Pangu Pati

Papua New Guinea Union or PANGU, PNG’s most successful political party, was founded in June 1967. In 1967 the platform included: early limited self-government (“home rule”) leading to ultimate independence; an increase in the number of PNGans in the Public Service; improved educational and communication facilities; and development of the modern economy. By December 1967 PANGU had eight branches, the support of 12 members of the House of Assembly and Albert Maori Kiki¬†as a full-time secretary. From 1970 until 1972 Pangu produced Pangu Pati Nius, the first PNGan-initiated newspaper.

PANGU, led by Michael Somare, and its various coalition partners dominated the parliament in the lead-up to Independence in 1975. PANGU was the only strongly nationalist party. It advocated a national, not a regional approach, to PNG’s future. Aside from early self-government and Independence, and the transfer of jobs from expatriates to PNGans (“localization”), its policies in the 1970s emphasized welfare and rural development. At this stage PANGU was cautious about encouraging overseas investment. Somare formed a National Coalition Government in April 1972, was Chief Minister at self-government in 1973 and led the country to Independence in 1975. PANGU was returned to Government in 1977 after the first post-Independence elections. PANGU’s expensive election campaign was partly funded by expatriates and mortgages on the real estate owned by the Damai, the party’s successful business arm. Somare was Prime Minister from 1977 to 1980 when he was replaced by Julius Chan in the House of Assembly on a vote of no confidence moved by Iambakey Okuk.

In 1978 the People’s Progress Party withdrew from the governing coalition but PANGU stayed in Government until 1980 by forming an alliance with the majority faction of its long-time enemy the United Party. In 1982 PANGU’s well-organized and well-funded campaign centered on the personality of Somare. PANGU was returned to power in 1982 with 50 of the 108 seats but its parliamentary numbers dropped after the defection of members who formed the League for National Advancement (1984) and the People’s Democratic Movement (1985). PANGU lost Government through a vote of no confidence in 1985 and won only 26 seats in the 1987 election. The 1987 election platform gave a general commitment to education, health, social welfare, and law and order, but had few specific policies.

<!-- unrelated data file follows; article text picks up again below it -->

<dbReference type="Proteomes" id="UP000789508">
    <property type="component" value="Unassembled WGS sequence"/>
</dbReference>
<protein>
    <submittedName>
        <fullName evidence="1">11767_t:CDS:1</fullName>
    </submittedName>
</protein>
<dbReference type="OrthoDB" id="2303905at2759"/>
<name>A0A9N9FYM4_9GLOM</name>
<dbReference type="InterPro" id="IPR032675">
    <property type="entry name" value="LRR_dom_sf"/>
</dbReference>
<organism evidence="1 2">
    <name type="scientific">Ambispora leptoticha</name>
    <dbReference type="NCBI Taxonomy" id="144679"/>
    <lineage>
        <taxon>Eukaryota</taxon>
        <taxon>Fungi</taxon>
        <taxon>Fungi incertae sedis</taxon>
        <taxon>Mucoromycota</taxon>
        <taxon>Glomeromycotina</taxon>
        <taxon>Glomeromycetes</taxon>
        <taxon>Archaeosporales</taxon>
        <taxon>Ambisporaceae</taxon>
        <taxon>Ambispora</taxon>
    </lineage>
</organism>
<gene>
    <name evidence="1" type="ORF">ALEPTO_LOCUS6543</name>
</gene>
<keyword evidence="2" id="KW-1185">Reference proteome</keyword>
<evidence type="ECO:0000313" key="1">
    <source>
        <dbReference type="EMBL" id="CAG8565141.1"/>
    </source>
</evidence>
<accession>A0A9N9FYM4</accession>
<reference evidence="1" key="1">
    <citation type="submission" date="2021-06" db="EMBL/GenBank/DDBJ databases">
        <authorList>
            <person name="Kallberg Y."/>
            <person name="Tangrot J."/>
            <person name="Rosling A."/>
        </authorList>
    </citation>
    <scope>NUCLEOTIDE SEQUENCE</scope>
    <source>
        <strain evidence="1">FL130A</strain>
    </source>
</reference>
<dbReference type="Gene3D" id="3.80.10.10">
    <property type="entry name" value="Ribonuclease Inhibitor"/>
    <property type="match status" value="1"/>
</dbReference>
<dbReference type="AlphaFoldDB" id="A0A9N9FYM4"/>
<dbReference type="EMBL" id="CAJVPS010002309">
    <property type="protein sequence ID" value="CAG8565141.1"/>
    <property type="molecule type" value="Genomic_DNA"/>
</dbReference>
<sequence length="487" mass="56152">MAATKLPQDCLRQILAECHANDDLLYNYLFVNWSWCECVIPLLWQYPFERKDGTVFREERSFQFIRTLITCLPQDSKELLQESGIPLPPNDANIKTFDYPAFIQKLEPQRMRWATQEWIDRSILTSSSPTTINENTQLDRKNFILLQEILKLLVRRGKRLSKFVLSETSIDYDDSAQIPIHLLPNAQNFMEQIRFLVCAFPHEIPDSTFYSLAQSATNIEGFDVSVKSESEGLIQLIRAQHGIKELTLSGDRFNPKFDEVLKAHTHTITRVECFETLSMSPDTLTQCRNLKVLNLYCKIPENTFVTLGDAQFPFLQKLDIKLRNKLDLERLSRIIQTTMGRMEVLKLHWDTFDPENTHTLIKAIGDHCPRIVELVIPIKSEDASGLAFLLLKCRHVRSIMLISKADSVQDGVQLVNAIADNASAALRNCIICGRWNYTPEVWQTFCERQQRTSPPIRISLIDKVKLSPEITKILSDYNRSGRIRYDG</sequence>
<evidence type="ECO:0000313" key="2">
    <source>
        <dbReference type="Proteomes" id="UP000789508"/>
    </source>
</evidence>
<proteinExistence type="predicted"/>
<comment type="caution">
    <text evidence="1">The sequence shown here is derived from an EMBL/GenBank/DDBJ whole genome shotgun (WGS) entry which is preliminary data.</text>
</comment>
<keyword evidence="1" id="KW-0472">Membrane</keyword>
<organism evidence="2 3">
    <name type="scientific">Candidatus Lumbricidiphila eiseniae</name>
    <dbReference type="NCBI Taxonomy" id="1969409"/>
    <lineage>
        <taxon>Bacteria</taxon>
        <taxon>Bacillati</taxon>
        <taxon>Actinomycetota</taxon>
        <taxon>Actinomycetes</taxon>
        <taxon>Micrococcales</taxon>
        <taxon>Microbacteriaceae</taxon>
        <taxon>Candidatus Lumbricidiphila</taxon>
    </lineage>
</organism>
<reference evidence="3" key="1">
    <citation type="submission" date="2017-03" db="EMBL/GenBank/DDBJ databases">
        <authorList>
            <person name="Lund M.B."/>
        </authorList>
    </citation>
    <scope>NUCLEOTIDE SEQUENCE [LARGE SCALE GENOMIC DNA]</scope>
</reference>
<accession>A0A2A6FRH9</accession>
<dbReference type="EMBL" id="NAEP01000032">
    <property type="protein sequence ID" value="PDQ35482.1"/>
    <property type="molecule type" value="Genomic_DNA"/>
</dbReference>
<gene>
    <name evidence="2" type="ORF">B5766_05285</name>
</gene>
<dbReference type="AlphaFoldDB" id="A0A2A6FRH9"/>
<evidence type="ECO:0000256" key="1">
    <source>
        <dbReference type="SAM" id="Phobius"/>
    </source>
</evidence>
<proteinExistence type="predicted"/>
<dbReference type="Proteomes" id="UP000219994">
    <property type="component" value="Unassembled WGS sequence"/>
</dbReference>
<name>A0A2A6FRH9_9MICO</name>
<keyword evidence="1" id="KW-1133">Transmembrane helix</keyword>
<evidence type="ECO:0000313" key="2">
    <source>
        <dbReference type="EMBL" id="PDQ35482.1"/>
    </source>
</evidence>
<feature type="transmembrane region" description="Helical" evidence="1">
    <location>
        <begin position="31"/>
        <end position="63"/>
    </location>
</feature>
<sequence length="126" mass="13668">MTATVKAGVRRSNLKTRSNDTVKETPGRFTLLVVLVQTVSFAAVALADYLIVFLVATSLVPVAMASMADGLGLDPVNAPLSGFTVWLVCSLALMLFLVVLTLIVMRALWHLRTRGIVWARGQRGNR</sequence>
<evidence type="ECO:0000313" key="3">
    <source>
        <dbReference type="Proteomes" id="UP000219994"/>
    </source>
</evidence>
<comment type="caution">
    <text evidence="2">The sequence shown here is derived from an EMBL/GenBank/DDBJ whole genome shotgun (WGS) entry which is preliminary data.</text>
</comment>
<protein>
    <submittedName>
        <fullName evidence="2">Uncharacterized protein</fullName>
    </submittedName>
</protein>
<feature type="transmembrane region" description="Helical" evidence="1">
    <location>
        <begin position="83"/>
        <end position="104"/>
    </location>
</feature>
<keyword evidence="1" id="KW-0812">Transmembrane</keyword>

In May 1988 Somare handed the leadership over to Rabbie Namaliu who became Prime Minister on a vote of no confidence against Paias Wingti in July of that year. Despite several planned votes of no confidence PANGU and its coalition partners retained Government until the 1992 elections. In July 1992 Namaliu narrowly lost (55:54) to a coalition led by the People’s Democratic Movement leader Wingti. When Namaliu stepped down (for family reasons) as leader of PANGU and the Opposition Somare held these positions until March 1993 when he was replaced by Jack Genia. When Genia died in July 1993 he was succeeded, in August, by Chris Haiveta. Somare resigned from PANGU shortly after resigning as leader.

Although the largest party both before and after Independence PANGU has never had the numbers to govern in its own right. Since Independence there has been little difference between PANGU policies and those of other political parties. PANGU now fully espouses foreign investment and unfettered capitalist development. In October 1993 PANGU had 18 parliamentary members.